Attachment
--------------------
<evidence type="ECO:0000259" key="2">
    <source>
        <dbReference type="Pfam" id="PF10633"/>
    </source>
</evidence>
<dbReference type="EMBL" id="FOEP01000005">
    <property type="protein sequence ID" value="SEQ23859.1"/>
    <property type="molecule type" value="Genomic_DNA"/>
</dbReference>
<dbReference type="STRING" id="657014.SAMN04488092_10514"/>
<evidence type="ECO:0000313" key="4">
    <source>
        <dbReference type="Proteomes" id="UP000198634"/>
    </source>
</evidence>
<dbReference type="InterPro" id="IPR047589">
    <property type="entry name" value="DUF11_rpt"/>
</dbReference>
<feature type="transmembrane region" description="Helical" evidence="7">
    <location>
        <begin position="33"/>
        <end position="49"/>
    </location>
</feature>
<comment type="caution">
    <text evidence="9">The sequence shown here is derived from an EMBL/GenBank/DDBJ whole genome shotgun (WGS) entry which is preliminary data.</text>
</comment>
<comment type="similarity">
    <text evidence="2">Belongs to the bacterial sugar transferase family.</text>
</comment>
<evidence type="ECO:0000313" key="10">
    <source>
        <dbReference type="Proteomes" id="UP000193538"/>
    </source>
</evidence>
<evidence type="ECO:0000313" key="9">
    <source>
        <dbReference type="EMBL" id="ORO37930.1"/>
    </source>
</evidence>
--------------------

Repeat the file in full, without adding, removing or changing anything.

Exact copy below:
<evidence type="ECO:0000259" key="2">
    <source>
        <dbReference type="Pfam" id="PF10633"/>
    </source>
</evidence>
<dbReference type="EMBL" id="FOEP01000005">
    <property type="protein sequence ID" value="SEQ23859.1"/>
    <property type="molecule type" value="Genomic_DNA"/>
</dbReference>
<dbReference type="STRING" id="657014.SAMN04488092_10514"/>
<evidence type="ECO:0000313" key="4">
    <source>
        <dbReference type="Proteomes" id="UP000198634"/>
    </source>
</evidence>
<dbReference type="InterPro" id="IPR047589">
    <property type="entry name" value="DUF11_rpt"/>
</dbReference>
<feature type="transmembrane region" description="Helical" evidence="7">
    <location>
        <begin position="33"/>
        <end position="49"/>
    </location>
</feature>
<comment type="caution">
    <text evidence="9">The sequence shown here is derived from an EMBL/GenBank/DDBJ whole genome shotgun (WGS) entry which is preliminary data.</text>
</comment>
<comment type="similarity">
    <text evidence="2">Belongs to the bacterial sugar transferase family.</text>
</comment>
<evidence type="ECO:0000313" key="10">
    <source>
        <dbReference type="Proteomes" id="UP000193538"/>
    </source>
</evidence>
<evidence type="ECO:0000313" key="9">
    <source>
        <dbReference type="EMBL" id="ORO37930.1"/>
    </source>
</evidence>